Nicolaus Copernicus and the Heliocentric Theory (Sun For Solar Center)
Copernicus uses the last years of his life to improve and complement the various arguments and mathematical formulas that support his theory. More than 95 percent of the final document that contains the technical details that support his conclusions. Original handwritten documents is still there and kept at the Jagiellonian University in Kraków, Poland. This document is not entitled. Therefore, the astronomer Fred Hoyle wrote, “We really do not know how Copernicus wanted to name his book”.
Even before the work was published, it was intriguing. Copernicus had published a brief summary of his ideas in a work called Commentariolus. As a result, reports on research to Germany and Rome. In early 1533, Pope Clement VII to hear about the theory of Copernicus. And, in 1536, Cardinal Schönberg wrote to Copernicus, urging him to publish a complete record of his ideas. Georg Joachim Rhäticus, a professor at the University of Wittenberg in Germany, was so intrigued by the work of Copernicus to the extent that he visited Copernicus and end up spending time with him for two years. In 1542, Rhäticus take home a copy of the manuscript to Germany and handed it over to a pressman named Petraeius and a scribe as well as typographical corrector named Andreas Osiander.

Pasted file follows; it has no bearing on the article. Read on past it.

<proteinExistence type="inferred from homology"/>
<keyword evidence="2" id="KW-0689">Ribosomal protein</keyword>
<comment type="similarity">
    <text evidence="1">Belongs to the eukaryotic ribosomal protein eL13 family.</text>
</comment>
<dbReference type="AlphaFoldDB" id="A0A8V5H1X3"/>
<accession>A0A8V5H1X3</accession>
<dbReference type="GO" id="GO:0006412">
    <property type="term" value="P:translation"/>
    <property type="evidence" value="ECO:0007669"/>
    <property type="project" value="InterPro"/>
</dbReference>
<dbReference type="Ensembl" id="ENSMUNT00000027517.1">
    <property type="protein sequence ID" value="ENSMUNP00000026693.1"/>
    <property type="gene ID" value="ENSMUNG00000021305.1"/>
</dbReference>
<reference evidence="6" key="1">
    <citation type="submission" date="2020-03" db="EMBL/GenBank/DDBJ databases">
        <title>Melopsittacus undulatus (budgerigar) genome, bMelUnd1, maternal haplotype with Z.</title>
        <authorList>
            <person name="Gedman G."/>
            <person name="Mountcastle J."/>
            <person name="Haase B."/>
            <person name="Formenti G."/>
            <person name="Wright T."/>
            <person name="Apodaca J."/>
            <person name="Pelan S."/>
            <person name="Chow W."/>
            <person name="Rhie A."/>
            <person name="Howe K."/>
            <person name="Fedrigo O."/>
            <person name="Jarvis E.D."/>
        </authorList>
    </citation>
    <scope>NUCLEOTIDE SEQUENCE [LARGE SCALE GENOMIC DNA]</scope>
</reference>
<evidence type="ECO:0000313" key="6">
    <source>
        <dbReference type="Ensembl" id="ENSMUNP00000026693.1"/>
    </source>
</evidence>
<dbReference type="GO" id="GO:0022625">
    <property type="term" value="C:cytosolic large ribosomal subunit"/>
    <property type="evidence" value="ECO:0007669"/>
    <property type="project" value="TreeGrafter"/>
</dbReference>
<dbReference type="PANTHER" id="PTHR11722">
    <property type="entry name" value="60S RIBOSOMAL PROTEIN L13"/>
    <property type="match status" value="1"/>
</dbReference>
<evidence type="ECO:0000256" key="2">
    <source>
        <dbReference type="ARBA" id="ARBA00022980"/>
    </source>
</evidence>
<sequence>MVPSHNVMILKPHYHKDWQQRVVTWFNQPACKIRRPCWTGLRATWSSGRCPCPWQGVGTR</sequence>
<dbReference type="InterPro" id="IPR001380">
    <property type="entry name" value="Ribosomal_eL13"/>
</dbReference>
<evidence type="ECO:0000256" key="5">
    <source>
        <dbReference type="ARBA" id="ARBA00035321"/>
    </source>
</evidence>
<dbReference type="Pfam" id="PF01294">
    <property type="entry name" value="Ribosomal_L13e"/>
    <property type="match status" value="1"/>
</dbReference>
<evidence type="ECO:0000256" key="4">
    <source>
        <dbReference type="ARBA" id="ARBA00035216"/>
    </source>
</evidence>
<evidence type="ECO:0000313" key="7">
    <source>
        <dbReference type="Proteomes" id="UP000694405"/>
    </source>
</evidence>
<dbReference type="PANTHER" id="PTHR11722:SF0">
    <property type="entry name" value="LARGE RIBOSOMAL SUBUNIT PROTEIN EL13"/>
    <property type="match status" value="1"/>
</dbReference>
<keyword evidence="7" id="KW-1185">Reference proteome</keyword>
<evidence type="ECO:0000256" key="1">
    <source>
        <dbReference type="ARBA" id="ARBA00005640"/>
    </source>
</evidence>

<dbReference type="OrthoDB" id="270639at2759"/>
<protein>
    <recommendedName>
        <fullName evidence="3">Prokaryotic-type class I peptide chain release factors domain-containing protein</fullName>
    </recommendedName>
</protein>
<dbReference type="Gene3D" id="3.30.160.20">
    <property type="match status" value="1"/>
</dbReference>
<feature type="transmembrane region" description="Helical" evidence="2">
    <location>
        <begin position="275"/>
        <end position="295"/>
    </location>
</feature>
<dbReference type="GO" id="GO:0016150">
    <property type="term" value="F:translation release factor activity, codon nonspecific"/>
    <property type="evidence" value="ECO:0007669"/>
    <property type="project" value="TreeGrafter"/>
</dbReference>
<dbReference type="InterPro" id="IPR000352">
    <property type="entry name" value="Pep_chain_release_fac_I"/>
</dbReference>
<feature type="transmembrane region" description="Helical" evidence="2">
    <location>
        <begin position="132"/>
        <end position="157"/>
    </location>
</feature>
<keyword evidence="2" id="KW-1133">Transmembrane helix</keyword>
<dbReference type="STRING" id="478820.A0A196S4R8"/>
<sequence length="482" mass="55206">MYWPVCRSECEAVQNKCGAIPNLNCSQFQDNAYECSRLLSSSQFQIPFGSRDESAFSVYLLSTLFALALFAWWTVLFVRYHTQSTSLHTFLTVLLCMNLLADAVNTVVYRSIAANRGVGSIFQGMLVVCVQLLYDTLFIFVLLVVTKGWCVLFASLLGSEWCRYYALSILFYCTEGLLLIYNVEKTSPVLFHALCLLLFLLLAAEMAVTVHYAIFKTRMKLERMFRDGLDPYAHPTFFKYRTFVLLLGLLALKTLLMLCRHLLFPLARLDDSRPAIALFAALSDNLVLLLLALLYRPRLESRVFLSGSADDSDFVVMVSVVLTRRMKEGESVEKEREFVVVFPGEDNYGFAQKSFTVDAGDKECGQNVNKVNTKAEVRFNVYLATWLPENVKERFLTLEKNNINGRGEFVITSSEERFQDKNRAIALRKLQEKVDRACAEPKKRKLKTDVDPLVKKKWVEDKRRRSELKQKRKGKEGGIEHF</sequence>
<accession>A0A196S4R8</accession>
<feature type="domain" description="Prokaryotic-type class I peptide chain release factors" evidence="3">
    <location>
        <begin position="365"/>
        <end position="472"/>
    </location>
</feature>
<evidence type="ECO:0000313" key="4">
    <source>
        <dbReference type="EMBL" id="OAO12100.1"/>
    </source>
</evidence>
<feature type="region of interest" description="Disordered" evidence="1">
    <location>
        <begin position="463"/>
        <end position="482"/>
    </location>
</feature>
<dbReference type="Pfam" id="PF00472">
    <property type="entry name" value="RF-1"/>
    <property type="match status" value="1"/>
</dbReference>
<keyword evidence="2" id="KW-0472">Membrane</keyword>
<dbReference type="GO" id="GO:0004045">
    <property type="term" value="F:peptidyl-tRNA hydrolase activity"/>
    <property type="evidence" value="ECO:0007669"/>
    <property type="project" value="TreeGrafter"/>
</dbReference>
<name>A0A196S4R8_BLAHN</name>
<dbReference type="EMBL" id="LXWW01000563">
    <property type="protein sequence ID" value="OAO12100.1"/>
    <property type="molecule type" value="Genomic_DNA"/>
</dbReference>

Menjuduli Osiander’s work De revolutionibus orbium coelestium (Regarding Turnover Ball-Ball Heaven). By including the phrase “sky balls”, Osiander implies that the work was influenced by the ideas of Aristotle. Osiander also wrote the anonymous preface, which states that the hypothesis in the book are not articles of faith, and not necessarily true. Copernicus did not receive a copy of a printed book, which was amended and compromised without his consent, until just a few hours before his death in 1543.
In human thought, he also “stopped the Sun and move the earth”.
Citizenship Copernicus began the 19th century the subject of heated debate. But actually it could be categorized either as citizens of Germany and Poland. The German name is generally spelled as Copernicus and a Latin version of the German name Koppernigk. In Polish the name is spelled as Mikolaj Kopernik. Copernicus mother named Barbara Watzenrode is a German citizen. While his father is unknown nationality. Toruń hometown not long before he is born ruled the kings of Poland, so that he could be considered as citizens of Poland.